Emma Stone, WSJ. Magazine

Angelo Pennetta for WSJ. Magazine

By now, the entire world knows that Emma Stone and Andrew Garfield are back on. The Amazing Spider-Man 2 co-stars have a brown paper bag to thank for that.

In early April, sources said the two were taking a break. But just a few weeks later, Stone emerged from their shared stylist's office carrying a bag labeled with Garfield's name. Was that her way of addressing the split rumors? As she says in the July/August issue WSJ. Magazine, "See, I never talk about this stuff for this exact reason—because it's all so speculative and baseless. Once you start responding—once you're like, 'No, that's not true'—then they're like, 'Well, if we push enough, we'll get a comment, so let's see what else we can make up.' I understand the interest in it completely, because I've had it, too. But it's so special to me that it never feels good to talk about, so I just continually don't talk about it."

Stone could have turned the bag around to avoid the speculation. "When I picked up the bag, I was like, 'This is kind of funny if there are any [paparazzi] out there,'" she says. "There's probably some rebelliousness that comes out in me after all these stories and people texting you for weeks about something that, for the most part, is not true. But even when it's false, I would rather just let it be false."

Emma Stone, WSJ. Magazine

Angelo Pennetta for WSJ. Magazine

The 26-year-old Irrational Man actress puts a premium on her privacy, which was invaded after her phone number and email address were published on WikiLeaks stemming from the Sony Pictures hack.

That said, Stone admits she might have overacted. "I did one of the worst things ever, which was react really quickly. I was getting all these emails and texts from people I didn't know—'Hi, I'm Joe from the U.K. I like your movies'—and I was so overwhelmed that I went to my inbox and I deleted all my emails. In about a 30-second span, I hit 'Select All' and 'Delete Forever,' and thousands of emails—like six years of emails—are now gone forever. I was just so freaked out that someone was in there...It was horrible."

"I cried for like an hour," the Aloha actress confesses. "Most of the emails I'm mourning I can still talk to the person and get them back. But there's others where the person is actually gone. It really sucks."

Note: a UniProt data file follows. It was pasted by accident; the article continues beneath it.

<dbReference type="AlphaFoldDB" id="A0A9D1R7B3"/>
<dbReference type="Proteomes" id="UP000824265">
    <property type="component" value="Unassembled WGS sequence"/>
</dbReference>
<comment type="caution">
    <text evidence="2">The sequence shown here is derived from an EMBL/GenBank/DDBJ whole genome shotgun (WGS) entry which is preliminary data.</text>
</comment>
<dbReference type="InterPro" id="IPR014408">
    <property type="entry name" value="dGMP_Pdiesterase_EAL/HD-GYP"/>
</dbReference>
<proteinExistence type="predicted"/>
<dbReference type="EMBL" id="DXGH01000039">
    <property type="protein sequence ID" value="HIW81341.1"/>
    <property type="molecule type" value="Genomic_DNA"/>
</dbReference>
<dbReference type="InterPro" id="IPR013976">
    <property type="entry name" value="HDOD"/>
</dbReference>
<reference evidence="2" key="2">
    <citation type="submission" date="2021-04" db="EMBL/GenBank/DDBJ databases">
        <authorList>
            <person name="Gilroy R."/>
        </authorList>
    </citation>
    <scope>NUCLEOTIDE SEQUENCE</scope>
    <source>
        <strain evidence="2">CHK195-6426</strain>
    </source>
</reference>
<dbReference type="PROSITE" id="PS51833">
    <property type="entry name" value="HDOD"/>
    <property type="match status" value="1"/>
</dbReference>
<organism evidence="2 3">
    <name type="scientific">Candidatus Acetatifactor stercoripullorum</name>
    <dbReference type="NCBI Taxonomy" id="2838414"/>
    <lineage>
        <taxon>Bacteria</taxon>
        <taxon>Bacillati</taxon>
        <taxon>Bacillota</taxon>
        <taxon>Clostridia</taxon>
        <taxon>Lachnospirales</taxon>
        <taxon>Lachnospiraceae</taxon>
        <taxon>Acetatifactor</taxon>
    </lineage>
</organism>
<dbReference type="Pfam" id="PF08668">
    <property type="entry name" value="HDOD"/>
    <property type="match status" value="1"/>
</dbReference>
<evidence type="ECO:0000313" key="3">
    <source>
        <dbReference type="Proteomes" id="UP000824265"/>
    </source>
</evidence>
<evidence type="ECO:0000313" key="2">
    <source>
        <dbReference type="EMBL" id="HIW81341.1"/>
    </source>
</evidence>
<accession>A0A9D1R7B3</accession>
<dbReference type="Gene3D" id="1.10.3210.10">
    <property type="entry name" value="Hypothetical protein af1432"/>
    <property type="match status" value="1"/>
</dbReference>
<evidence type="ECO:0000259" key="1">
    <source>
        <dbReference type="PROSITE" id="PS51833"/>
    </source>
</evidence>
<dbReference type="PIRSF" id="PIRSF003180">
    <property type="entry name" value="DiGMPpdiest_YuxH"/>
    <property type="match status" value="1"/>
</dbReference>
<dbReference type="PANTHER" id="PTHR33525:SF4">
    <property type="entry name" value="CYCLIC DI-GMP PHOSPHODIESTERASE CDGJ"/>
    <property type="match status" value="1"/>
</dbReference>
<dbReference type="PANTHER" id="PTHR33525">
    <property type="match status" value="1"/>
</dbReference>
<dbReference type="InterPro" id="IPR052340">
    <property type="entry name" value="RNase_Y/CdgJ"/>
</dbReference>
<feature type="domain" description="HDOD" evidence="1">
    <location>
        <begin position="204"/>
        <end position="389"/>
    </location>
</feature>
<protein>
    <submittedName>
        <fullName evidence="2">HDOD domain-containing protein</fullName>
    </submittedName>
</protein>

Emma Stone, WSJ. Magazine

Angelo Pennetta for WSJ. Magazine

Understandably, Stone would prefer talk about her career than her love life.

"There's this insane thing that happens where you get to a point where you start not just doing things because you're lucky to have gotten the job, but you actually start making choices," the actress admits.

"But recently I'm starting to enjoy having experiences that I wouldn't allow myself to have in real life—like Sally [in Cabaret] onstage, and the kind of mental breakdown she goes through. To do that in front of an audience was super liberating. I'm interested in things that are really scary and ambitious lately. Obviously Birdman was like that. And then doing the play, I was like, 'This feels like it could totally go wrong every single day.' And something about that feels vital," she says. "Is that a stupid thing to say?"

Emma Stone, WSJ. Magazine

Angelo Pennetta for WSJ. Magazine

Stone passed on the chance to appear in Paul Feig's all-female Ghostbusters film, starring Leslie Jones, Melissa McCarthy, Kate McKinnon and Kristen Wiig. "The script was really funny. It just didn't feel like the right time for me. A franchise is a big commitment—it's a whole thing," says Stone, who starred in two Spider-Man movies. "I think maybe I need a minute before I dive back into that water."

Perhaps she'll play a villain someday.

"That would be amazing," she says. "I would love that."

WSJ. Magazine's July/August issue is on newsstands June 27.

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